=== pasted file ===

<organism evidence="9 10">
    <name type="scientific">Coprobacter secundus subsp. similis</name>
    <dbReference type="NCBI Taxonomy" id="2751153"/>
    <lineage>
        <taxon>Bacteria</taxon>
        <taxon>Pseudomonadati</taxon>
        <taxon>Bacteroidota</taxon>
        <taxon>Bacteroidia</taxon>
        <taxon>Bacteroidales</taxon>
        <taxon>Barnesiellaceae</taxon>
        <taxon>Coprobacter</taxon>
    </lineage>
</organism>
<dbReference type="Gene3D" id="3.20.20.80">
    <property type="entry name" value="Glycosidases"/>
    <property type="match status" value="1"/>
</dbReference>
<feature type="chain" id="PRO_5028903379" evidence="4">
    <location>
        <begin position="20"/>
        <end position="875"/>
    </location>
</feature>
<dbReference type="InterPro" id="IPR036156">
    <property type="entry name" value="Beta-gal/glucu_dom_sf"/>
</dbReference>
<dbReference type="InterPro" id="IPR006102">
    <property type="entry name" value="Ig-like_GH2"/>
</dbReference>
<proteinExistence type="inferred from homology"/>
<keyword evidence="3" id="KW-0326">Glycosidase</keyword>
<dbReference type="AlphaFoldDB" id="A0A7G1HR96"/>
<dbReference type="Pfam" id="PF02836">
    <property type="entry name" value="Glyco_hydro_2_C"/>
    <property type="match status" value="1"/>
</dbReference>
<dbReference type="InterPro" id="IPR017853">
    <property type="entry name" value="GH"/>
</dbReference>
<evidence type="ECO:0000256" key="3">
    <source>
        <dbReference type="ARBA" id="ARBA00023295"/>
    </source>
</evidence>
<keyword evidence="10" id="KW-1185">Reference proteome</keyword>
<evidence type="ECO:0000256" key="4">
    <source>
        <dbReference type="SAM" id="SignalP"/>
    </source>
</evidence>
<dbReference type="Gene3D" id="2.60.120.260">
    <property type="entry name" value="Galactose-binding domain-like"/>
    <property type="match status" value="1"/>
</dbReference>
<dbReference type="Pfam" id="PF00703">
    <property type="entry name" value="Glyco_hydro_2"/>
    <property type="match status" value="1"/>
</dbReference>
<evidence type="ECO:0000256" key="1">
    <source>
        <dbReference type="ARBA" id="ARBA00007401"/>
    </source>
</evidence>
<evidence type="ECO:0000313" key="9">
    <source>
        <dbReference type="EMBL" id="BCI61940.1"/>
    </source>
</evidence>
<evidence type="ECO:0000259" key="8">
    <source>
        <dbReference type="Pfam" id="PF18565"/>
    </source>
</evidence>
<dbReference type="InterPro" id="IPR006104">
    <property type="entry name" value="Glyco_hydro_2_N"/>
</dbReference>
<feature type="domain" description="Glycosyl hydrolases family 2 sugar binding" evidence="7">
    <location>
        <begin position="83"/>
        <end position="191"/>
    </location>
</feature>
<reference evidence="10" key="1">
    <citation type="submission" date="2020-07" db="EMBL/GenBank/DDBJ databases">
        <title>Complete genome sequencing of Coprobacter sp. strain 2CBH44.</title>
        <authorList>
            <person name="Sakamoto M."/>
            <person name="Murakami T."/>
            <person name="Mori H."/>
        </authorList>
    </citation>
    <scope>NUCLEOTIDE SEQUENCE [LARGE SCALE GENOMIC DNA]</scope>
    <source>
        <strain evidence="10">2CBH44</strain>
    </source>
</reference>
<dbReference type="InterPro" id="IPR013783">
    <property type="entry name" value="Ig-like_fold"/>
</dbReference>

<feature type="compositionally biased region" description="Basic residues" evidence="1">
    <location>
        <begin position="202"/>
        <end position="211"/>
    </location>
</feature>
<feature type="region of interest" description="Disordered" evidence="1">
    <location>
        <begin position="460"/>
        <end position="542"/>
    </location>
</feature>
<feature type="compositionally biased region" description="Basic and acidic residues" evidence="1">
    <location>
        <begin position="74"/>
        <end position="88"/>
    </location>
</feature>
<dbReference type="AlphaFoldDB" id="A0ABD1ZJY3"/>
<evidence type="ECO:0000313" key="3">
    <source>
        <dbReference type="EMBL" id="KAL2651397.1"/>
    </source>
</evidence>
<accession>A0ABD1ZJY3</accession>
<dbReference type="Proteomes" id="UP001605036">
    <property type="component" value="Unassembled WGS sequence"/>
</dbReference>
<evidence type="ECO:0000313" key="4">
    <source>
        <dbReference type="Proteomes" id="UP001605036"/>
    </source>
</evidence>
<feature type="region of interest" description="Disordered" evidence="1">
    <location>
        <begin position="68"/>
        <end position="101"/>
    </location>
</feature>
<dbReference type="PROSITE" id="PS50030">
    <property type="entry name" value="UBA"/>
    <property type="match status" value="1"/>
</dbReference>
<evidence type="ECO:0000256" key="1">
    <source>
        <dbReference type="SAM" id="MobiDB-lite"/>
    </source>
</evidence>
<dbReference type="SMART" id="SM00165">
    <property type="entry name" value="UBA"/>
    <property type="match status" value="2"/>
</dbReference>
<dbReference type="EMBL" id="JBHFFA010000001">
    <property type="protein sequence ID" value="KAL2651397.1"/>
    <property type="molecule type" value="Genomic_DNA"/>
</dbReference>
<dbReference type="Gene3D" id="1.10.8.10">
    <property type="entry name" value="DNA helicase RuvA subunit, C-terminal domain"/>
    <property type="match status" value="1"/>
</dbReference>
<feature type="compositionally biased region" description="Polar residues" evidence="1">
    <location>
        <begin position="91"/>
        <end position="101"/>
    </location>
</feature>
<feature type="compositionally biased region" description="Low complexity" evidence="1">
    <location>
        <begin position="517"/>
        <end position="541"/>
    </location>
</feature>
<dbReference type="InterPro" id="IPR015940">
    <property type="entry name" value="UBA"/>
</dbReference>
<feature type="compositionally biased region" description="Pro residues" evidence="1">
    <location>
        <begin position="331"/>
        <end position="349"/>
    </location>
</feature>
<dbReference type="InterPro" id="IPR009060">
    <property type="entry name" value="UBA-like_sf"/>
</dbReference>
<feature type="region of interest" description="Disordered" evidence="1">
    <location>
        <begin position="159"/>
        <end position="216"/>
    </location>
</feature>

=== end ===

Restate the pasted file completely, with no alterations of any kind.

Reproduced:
<organism evidence="9 10">
    <name type="scientific">Coprobacter secundus subsp. similis</name>
    <dbReference type="NCBI Taxonomy" id="2751153"/>
    <lineage>
        <taxon>Bacteria</taxon>
        <taxon>Pseudomonadati</taxon>
        <taxon>Bacteroidota</taxon>
        <taxon>Bacteroidia</taxon>
        <taxon>Bacteroidales</taxon>
        <taxon>Barnesiellaceae</taxon>
        <taxon>Coprobacter</taxon>
    </lineage>
</organism>
<dbReference type="Gene3D" id="3.20.20.80">
    <property type="entry name" value="Glycosidases"/>
    <property type="match status" value="1"/>
</dbReference>
<feature type="chain" id="PRO_5028903379" evidence="4">
    <location>
        <begin position="20"/>
        <end position="875"/>
    </location>
</feature>
<dbReference type="InterPro" id="IPR036156">
    <property type="entry name" value="Beta-gal/glucu_dom_sf"/>
</dbReference>
<dbReference type="InterPro" id="IPR006102">
    <property type="entry name" value="Ig-like_GH2"/>
</dbReference>
<proteinExistence type="inferred from homology"/>
<keyword evidence="3" id="KW-0326">Glycosidase</keyword>
<dbReference type="AlphaFoldDB" id="A0A7G1HR96"/>
<dbReference type="Pfam" id="PF02836">
    <property type="entry name" value="Glyco_hydro_2_C"/>
    <property type="match status" value="1"/>
</dbReference>
<dbReference type="InterPro" id="IPR017853">
    <property type="entry name" value="GH"/>
</dbReference>
<evidence type="ECO:0000256" key="3">
    <source>
        <dbReference type="ARBA" id="ARBA00023295"/>
    </source>
</evidence>
<keyword evidence="10" id="KW-1185">Reference proteome</keyword>
<evidence type="ECO:0000256" key="4">
    <source>
        <dbReference type="SAM" id="SignalP"/>
    </source>
</evidence>
<dbReference type="Gene3D" id="2.60.120.260">
    <property type="entry name" value="Galactose-binding domain-like"/>
    <property type="match status" value="1"/>
</dbReference>
<dbReference type="Pfam" id="PF00703">
    <property type="entry name" value="Glyco_hydro_2"/>
    <property type="match status" value="1"/>
</dbReference>
<evidence type="ECO:0000256" key="1">
    <source>
        <dbReference type="ARBA" id="ARBA00007401"/>
    </source>
</evidence>
<evidence type="ECO:0000313" key="9">
    <source>
        <dbReference type="EMBL" id="BCI61940.1"/>
    </source>
</evidence>
<evidence type="ECO:0000259" key="8">
    <source>
        <dbReference type="Pfam" id="PF18565"/>
    </source>
</evidence>
<dbReference type="InterPro" id="IPR006104">
    <property type="entry name" value="Glyco_hydro_2_N"/>
</dbReference>
<feature type="domain" description="Glycosyl hydrolases family 2 sugar binding" evidence="7">
    <location>
        <begin position="83"/>
        <end position="191"/>
    </location>
</feature>
<reference evidence="10" key="1">
    <citation type="submission" date="2020-07" db="EMBL/GenBank/DDBJ databases">
        <title>Complete genome sequencing of Coprobacter sp. strain 2CBH44.</title>
        <authorList>
            <person name="Sakamoto M."/>
            <person name="Murakami T."/>
            <person name="Mori H."/>
        </authorList>
    </citation>
    <scope>NUCLEOTIDE SEQUENCE [LARGE SCALE GENOMIC DNA]</scope>
    <source>
        <strain evidence="10">2CBH44</strain>
    </source>
</reference>
<dbReference type="InterPro" id="IPR013783">
    <property type="entry name" value="Ig-like_fold"/>
</dbReference>

<feature type="compositionally biased region" description="Basic residues" evidence="1">
    <location>
        <begin position="202"/>
        <end position="211"/>
    </location>
</feature>
<feature type="region of interest" description="Disordered" evidence="1">
    <location>
        <begin position="460"/>
        <end position="542"/>
    </location>
</feature>
<feature type="compositionally biased region" description="Basic and acidic residues" evidence="1">
    <location>
        <begin position="74"/>
        <end position="88"/>
    </location>
</feature>
<dbReference type="AlphaFoldDB" id="A0ABD1ZJY3"/>
<evidence type="ECO:0000313" key="3">
    <source>
        <dbReference type="EMBL" id="KAL2651397.1"/>
    </source>
</evidence>
<accession>A0ABD1ZJY3</accession>
<dbReference type="Proteomes" id="UP001605036">
    <property type="component" value="Unassembled WGS sequence"/>
</dbReference>
<evidence type="ECO:0000313" key="4">
    <source>
        <dbReference type="Proteomes" id="UP001605036"/>
    </source>
</evidence>
<feature type="region of interest" description="Disordered" evidence="1">
    <location>
        <begin position="68"/>
        <end position="101"/>
    </location>
</feature>
<dbReference type="PROSITE" id="PS50030">
    <property type="entry name" value="UBA"/>
    <property type="match status" value="1"/>
</dbReference>
<evidence type="ECO:0000256" key="1">
    <source>
        <dbReference type="SAM" id="MobiDB-lite"/>
    </source>
</evidence>
<dbReference type="SMART" id="SM00165">
    <property type="entry name" value="UBA"/>
    <property type="match status" value="2"/>
</dbReference>
<dbReference type="EMBL" id="JBHFFA010000001">
    <property type="protein sequence ID" value="KAL2651397.1"/>
    <property type="molecule type" value="Genomic_DNA"/>
</dbReference>
<dbReference type="Gene3D" id="1.10.8.10">
    <property type="entry name" value="DNA helicase RuvA subunit, C-terminal domain"/>
    <property type="match status" value="1"/>
</dbReference>
<feature type="compositionally biased region" description="Polar residues" evidence="1">
    <location>
        <begin position="91"/>
        <end position="101"/>
    </location>
</feature>
<feature type="compositionally biased region" description="Low complexity" evidence="1">
    <location>
        <begin position="517"/>
        <end position="541"/>
    </location>
</feature>
<dbReference type="InterPro" id="IPR015940">
    <property type="entry name" value="UBA"/>
</dbReference>
<feature type="compositionally biased region" description="Pro residues" evidence="1">
    <location>
        <begin position="331"/>
        <end position="349"/>
    </location>
</feature>
<dbReference type="InterPro" id="IPR009060">
    <property type="entry name" value="UBA-like_sf"/>
</dbReference>
<feature type="region of interest" description="Disordered" evidence="1">
    <location>
        <begin position="159"/>
        <end position="216"/>
    </location>
</feature>